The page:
Oil held gains above $62 a barrel as heightened tensions in the Middle East overshadowed a U.S. plan to raise tariffs on Chinese goods.

Futures edged higher in New York after closing up 0.5 percent on Monday. The U.S. is sending an aircraft carrier strike group and bomber force to the oil-rich region amid rising tensions with Iran, which has threatened to block the Strait of Hormuz. That buoyed crude prices, which were down more than 3 percent at one point on Monday, and outweighed news that the White House will raise levies on Chinese goods on Friday, threatening the global growth outlook.

Oil’s rally has gone into reverse in the last couple of weeks on speculation Saudi Arabia and other producers will pump more to make up for lost Iranian barrels. American drillers have also boosted output to a record and nationwide stockpiles climbed to the highest since September 2017. Meanwhile, the sudden deterioration in U.S.-China trade relations is souring a demand outlook that had been improving over the last couple of months.

“Oil prices got off the mat after geopolitical tail risks took another notch higher,” said Stephen Innes, head of trading at SPI Asset Management. “With U.S. browbeating stepping to the fore, oil prices quickly recovered from yesterday’s tumult.”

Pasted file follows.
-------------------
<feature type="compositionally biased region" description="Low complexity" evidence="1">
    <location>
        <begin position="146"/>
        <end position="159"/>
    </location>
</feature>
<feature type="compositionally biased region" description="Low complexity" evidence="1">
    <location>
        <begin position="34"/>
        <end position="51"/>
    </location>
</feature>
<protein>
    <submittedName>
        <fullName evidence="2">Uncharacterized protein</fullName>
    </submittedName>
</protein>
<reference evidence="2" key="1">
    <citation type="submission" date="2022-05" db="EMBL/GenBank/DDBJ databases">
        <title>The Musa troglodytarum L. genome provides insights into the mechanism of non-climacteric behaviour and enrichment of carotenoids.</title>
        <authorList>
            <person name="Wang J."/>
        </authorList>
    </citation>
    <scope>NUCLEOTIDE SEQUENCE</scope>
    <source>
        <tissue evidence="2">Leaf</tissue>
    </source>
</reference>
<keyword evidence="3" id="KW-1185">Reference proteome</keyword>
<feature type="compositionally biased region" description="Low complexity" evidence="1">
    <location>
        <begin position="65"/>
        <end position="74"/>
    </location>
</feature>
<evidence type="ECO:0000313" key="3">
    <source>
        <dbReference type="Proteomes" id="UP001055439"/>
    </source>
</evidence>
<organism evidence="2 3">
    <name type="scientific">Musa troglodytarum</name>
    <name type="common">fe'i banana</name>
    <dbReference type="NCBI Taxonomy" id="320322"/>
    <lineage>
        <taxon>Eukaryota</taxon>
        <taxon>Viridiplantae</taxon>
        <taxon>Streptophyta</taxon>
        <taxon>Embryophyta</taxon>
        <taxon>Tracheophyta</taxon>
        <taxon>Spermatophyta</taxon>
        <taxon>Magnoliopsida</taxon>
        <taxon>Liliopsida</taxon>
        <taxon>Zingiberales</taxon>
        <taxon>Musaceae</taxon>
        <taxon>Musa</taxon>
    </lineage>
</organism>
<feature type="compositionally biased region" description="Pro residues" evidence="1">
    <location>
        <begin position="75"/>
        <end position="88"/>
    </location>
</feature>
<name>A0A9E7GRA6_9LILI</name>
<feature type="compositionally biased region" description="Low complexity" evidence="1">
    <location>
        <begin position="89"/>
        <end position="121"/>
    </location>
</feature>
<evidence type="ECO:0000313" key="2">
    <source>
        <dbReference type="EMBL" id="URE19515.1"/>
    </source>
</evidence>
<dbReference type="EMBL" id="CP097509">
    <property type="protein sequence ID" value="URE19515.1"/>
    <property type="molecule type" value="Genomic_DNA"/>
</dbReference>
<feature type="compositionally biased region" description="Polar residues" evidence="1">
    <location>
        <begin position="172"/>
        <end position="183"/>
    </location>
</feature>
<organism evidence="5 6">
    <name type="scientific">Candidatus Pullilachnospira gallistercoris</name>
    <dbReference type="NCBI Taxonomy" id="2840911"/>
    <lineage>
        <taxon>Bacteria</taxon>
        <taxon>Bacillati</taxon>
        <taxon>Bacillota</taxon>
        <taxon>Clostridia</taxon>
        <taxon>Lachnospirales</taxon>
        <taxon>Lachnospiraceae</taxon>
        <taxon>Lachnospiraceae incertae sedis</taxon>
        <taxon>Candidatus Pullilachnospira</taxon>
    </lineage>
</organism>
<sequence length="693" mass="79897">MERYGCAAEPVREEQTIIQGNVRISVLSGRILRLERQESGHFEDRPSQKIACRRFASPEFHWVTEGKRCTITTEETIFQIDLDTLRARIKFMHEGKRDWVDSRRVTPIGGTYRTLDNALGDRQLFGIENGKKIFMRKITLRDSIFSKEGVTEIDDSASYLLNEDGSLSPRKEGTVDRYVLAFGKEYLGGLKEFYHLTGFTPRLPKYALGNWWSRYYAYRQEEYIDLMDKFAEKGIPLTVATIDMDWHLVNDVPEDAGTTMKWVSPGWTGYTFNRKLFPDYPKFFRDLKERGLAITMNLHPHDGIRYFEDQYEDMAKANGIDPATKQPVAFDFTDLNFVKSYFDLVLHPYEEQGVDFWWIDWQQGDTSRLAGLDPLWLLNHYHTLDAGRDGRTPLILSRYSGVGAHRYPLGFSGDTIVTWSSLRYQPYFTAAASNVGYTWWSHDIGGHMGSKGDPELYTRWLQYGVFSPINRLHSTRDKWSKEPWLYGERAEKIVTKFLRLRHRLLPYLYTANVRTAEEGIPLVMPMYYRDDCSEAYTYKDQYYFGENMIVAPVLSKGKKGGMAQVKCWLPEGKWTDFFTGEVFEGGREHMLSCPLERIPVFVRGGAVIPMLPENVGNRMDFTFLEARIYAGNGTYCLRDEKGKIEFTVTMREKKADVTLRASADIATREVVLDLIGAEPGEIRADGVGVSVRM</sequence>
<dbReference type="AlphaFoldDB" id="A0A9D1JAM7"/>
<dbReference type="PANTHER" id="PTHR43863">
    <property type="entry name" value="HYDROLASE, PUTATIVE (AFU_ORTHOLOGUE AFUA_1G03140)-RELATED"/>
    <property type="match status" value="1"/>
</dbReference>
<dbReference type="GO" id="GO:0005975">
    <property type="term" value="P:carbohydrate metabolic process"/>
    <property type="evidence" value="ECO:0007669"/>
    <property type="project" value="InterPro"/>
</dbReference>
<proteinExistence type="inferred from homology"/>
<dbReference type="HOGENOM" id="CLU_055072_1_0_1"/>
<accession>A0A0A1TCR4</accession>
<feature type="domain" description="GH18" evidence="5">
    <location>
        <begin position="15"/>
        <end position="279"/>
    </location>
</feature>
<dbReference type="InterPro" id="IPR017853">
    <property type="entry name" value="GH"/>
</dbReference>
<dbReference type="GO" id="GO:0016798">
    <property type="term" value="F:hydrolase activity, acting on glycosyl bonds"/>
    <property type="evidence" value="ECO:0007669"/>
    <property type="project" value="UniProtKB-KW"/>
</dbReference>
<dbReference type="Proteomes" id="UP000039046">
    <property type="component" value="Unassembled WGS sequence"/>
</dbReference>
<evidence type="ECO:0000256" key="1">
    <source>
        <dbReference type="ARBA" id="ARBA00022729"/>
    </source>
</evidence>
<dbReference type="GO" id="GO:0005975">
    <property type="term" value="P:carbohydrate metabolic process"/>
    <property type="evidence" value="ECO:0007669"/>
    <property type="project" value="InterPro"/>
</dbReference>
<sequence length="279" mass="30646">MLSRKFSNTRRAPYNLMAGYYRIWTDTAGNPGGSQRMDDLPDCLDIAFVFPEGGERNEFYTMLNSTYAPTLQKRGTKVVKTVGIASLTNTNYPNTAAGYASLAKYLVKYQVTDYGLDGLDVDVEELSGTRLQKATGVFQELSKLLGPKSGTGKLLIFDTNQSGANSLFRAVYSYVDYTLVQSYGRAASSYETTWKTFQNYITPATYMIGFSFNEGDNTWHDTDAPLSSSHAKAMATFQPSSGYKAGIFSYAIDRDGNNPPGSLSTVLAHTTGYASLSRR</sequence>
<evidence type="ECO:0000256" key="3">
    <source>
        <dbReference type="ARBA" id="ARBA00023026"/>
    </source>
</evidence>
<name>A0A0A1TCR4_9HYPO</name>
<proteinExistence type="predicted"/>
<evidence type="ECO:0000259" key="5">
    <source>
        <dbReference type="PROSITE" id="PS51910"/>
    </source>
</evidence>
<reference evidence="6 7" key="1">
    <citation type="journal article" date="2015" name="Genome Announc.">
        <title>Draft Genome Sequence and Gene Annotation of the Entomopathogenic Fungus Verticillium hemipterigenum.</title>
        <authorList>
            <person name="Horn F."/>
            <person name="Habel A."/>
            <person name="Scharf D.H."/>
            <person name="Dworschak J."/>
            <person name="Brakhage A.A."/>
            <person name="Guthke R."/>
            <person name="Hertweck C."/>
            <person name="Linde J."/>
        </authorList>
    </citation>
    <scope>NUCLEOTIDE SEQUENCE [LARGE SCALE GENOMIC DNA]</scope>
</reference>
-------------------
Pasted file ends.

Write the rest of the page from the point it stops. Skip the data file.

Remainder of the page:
West Texas Intermediate crude for June delivery rose 15 cents, or 0.2 percent, to $62.40 a barrel on the New York Mercantile Exchange at 7:29 a.m. in London. The contract has lost around 6 percent since reaching the highest level in almost six months on April 23.

Brent for July settlement was steady at $71.23 a barrel on the London-based ICE Futures Europe exchange after falling as much as 31 cents, or 0.4 percent, earlier. The contract settled 0.6 percent higher at $71.24 on Monday. The global benchmark crude was at a premium of $8.69 to WTI for the same month.

U.S. National Security Advisor John Bolton said in a statement the deployment of the bomber force and USS Abraham Lincoln Carrier Strike Group would send an “unmistakable message” to Iran, and that the U.S. is prepared to respond to any attack. Any blockage of the Strait of Hormuz, the choke-point for shipments from the Persian Gulf, could be very disruptive to oil flows.

President Donald Trump’s top trade negotiator accused Beijing of backpedaling on commitments it made during negotiations as he announced that tariffs would be raised. Still, Chinese Vice Premier Liu He will visit the U.S. for trade talks on Thursday and Friday, according to a statement on the website of China’s Ministry of Commerce.